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Recovery Assistance

 
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John Fico
Occasional Visitor

Recovery Assistance

I lost my root disk (along with all of the lvm volume information)... I had a
spare drive which I re-installed the OS and have got the system up and
running. Is there anyway to restore the volume information and recover my
external disk without re-defining and restoring the data on those disks. I
have all of the /etc/lvmconf/*.conf files.
5 REPLIES 5
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Jason Luginbuhl_1
Frequent Advisor

Re: Recovery Assistance

vgcfgrestore will use the information in the /etc/lvmconf/* files to recreate
the LVM structures from the previous volume group configuration without
restoring the data. Check the man page on vgcfgrestore for more info.
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Dan_4
Advisor

Re: Recovery Assistance

Since you reinstalled the OS, you won't have the original LVM conf files to use vgcfgrestore. If you are talking about recovering disks that are part of a non-VG00 volume group, you can use vgimport.

This can also be done easily through SAM. Just go into disks & filesystems, then Volume Groups. Select IMPORT from the actions menu and it will scan the system for all disks that aren't currently represented in lvmtab and are available for importing.

This will recreate the VG structure and make those VGs part of your new system without modifying the data on the disks.
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Jason Luginbuhl
Frequent Advisor

Re: Recovery Assistance

Actually, if I understand you correctly, the only disk you lost was the root disk. If you have a good backup of all the filesystems that were on that disk, then all you should have to do is restore these filesystems and then reboot. The lvm configuration files under /etc/ and /dev would then be recovered and the LVM header information that is physcially contained on the disk headers of the LVM disks should remain for all the disks (except the root which you recreated with the reinstall of the OS). In this scenerio, vgimporting or vgcfgrestoring the vg information will not be necessary.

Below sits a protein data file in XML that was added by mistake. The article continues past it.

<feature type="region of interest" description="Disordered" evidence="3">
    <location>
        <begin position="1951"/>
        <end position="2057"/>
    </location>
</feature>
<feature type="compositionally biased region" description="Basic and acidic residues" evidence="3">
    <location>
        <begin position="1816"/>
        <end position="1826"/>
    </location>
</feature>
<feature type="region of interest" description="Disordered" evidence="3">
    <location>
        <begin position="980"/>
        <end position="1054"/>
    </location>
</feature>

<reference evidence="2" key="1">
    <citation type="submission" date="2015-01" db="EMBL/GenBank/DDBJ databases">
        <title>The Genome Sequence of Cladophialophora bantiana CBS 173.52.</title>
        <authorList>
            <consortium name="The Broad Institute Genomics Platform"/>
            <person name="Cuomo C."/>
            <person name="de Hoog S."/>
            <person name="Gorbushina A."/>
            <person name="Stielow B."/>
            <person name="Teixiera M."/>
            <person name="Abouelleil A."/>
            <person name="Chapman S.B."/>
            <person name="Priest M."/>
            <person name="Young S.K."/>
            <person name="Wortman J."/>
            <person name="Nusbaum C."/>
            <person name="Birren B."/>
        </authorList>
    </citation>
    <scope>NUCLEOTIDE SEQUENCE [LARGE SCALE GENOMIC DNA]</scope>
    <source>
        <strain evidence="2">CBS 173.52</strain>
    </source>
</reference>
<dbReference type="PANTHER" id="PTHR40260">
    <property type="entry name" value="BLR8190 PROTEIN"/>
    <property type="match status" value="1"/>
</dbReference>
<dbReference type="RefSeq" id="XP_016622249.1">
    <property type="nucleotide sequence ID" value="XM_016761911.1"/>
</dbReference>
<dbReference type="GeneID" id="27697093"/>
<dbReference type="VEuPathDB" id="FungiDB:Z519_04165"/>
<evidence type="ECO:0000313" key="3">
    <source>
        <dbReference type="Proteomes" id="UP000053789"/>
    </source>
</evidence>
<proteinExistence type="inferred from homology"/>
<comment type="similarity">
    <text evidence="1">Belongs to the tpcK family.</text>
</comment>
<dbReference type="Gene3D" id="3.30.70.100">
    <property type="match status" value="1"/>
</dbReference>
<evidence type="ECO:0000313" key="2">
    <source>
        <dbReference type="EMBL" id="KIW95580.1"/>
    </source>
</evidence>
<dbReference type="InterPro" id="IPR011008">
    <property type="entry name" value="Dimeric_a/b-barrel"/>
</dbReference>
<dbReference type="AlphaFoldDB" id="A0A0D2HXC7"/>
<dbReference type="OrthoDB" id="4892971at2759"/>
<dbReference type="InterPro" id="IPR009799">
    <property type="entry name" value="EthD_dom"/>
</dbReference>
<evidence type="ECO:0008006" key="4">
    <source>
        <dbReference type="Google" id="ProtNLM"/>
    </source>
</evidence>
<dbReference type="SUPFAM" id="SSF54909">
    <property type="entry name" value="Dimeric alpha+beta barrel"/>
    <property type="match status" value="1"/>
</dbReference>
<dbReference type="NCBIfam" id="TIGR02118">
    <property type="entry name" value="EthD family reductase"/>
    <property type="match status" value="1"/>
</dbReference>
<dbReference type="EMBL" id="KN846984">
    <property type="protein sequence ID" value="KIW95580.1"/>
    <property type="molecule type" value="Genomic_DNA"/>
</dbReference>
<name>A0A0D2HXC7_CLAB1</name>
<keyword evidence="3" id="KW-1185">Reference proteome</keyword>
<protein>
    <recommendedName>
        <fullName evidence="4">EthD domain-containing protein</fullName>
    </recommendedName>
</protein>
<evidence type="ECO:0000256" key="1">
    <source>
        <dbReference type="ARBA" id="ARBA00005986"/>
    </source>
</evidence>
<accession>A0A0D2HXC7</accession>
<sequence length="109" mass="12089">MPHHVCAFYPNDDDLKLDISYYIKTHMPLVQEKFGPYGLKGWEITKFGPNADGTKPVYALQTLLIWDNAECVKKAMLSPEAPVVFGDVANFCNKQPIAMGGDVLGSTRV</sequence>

The only caveat to this is your root vg information. If with your reinstall you have defined a differnt root vg configuration then before, then some extra steps will be necessary to restore that root vg to the way it was before.
"Unfortunately you can't out-program stupidity"
Andreas Voss
Honored Contributor

Re: Recovery Assistance

Just a comment

For the future:
If you have a DDS-tape drive have a look at Ignite. When you install Ignite you can easily create a disaster backup tape of your system by using the command
make_recovery -A
What you get is a BOOTABLE tape whith all the information and data of the vg00.
So if your disk crashed yust simply replace the disk with a new one, insert the recovery tape and boot from it. The system will be recovered in approx. 1 hour.

Andrew
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Sanjay Tailor
Frequent Advisor

Re: Recovery Assistance

Hi,
I had the same problem last year. I had HP come and replace the disk. The CE then reloaded the root drive with the install disk. The same situation here. When I restored the root drive using a backup tape, I was told by HP not to restore the /dev directory. They said that since the system was recreted the /dev directory is set up for a new config. That also meant I had to recreate my printers and modems on the system. HP also informed me not to restore the /etc/fstab file. Not sure why, I don't remember.
Hope that helps.
Sanjay.